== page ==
08 March 2011

100th International Women's Day

A colleague at my university reminds me that today is International Women's Day -- and in fact it's the one hundredth celebration of the day.

Back in the late 1980s, I lived and taught for a year at Shanghai Jiao Tong University in China, and there, they made a big deal of this holiday, reminding people in advance, celebrating it widely and publicly on the actual day.

Here in the US, it's easy to miss. The nation is busy demonstrating the meaning of Schadenfreude, in its lurid fascination with Charlie Sheen's implosion.

My colleague writes that this is a day to celebrate the women who came before us.

I celebrate my mother, who has lived for decades with a chronic illness that might cripple many but who refuses to let it stop her from running up Mount Washington, climbing all of the mountains in New Hampshire, and then doing it again in the winter, volunteering at the Mount Washington Weather Observatory in the winter, and fighting in her town to keep corporate interests from paving over open spaces to put in parking lots and big box stores.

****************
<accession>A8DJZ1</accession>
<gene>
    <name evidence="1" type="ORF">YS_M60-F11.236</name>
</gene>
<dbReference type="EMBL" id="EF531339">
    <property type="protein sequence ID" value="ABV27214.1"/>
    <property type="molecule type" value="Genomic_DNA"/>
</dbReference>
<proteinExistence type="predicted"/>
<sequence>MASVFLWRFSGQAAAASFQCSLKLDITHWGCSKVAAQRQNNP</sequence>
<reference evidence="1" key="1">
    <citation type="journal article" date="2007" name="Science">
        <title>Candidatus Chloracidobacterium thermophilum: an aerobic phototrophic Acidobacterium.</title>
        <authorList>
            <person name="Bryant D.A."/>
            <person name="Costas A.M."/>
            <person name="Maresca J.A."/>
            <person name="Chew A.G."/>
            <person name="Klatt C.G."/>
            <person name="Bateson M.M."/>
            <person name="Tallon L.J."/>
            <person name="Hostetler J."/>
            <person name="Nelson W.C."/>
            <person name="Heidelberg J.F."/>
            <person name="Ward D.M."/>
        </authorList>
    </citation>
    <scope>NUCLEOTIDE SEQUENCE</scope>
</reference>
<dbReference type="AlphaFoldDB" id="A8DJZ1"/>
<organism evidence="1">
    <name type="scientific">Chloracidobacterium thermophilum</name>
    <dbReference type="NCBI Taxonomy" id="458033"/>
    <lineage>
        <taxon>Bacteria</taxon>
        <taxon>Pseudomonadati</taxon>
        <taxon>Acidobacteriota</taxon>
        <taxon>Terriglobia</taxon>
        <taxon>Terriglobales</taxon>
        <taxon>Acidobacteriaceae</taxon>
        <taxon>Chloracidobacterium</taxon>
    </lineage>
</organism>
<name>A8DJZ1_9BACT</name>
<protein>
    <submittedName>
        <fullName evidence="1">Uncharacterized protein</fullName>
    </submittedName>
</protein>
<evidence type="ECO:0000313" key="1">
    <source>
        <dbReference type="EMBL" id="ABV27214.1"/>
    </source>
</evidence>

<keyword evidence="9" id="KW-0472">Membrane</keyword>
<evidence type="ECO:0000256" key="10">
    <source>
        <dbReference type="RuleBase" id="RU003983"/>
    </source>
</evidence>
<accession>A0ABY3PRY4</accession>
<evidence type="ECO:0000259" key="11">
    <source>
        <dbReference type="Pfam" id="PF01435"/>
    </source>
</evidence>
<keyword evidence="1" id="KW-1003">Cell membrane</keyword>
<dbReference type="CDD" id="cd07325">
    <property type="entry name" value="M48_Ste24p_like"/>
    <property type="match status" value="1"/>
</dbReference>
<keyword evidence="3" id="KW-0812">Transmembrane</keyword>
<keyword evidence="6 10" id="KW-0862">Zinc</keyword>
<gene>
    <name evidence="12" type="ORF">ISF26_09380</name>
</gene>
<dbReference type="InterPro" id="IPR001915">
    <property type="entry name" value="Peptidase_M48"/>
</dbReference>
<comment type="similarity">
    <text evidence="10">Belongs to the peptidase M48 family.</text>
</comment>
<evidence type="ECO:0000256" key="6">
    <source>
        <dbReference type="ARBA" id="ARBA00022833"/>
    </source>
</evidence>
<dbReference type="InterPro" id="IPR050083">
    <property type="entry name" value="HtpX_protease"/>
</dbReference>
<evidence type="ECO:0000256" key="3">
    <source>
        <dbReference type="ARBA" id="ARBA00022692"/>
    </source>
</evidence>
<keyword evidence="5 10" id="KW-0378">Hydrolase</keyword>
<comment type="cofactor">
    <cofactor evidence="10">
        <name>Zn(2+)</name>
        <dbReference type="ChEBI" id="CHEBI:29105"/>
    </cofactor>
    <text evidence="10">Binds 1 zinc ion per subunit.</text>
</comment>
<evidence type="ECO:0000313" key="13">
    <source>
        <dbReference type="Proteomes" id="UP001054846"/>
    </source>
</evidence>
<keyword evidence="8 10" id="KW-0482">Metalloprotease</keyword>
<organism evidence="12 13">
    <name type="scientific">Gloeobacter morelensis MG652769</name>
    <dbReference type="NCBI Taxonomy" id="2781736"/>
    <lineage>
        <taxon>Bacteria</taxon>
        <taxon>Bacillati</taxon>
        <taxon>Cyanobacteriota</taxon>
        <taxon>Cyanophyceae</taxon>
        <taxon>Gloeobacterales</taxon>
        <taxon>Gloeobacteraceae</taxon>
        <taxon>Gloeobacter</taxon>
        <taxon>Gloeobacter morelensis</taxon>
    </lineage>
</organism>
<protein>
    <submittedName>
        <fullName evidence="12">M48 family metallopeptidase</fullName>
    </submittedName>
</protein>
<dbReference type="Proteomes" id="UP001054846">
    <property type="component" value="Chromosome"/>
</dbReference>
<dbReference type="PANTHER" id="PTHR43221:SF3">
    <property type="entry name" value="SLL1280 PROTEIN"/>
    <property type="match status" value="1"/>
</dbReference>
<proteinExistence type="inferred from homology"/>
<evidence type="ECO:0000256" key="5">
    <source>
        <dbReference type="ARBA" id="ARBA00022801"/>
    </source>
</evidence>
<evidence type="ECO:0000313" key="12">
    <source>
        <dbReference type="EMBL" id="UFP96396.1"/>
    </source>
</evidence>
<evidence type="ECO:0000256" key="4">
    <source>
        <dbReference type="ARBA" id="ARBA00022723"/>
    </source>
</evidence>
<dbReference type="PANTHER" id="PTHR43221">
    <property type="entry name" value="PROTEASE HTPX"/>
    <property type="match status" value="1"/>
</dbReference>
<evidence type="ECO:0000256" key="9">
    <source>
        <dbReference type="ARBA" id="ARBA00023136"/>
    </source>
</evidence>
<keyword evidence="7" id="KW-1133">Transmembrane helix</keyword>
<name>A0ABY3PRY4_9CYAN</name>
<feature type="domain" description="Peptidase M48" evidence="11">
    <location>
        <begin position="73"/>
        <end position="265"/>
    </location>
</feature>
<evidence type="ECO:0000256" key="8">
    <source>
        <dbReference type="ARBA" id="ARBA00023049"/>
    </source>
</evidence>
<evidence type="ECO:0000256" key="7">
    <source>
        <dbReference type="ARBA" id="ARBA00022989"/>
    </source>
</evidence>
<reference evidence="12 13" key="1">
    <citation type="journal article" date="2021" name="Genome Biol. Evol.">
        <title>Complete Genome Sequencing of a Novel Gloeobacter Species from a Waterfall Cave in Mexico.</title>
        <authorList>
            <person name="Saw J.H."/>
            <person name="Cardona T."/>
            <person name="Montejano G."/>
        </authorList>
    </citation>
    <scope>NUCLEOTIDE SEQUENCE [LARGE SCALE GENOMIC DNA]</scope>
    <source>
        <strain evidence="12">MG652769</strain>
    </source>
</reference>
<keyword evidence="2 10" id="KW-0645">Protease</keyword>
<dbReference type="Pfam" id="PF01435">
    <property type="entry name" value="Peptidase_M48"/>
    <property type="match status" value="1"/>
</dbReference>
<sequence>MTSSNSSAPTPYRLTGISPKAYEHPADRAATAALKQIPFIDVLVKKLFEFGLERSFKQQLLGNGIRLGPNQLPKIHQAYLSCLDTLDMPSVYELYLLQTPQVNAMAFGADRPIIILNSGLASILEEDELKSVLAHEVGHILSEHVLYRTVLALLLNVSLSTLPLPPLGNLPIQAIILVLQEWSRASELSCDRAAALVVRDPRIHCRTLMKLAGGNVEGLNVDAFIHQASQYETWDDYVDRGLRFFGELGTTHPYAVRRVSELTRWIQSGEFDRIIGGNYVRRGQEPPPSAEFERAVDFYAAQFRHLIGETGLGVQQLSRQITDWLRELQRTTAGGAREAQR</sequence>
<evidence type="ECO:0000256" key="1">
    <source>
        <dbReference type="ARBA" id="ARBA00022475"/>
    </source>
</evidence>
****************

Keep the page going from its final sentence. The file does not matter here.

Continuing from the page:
I celebrate my grandmothers, each of whom raised a family of four children as a single mother.

My great-grandmothers. One insisted that her granddaughters, and not just her grandsons, be sent to college. One helped a family survive starvation in post-war Germany. One, in the 1970s, made a doll whose dress folded up and down to reveal two different faces -- one Black, one White, celebrating interracial family. Of the fourth, I know nothing.

Oh, and check out Google's home page today.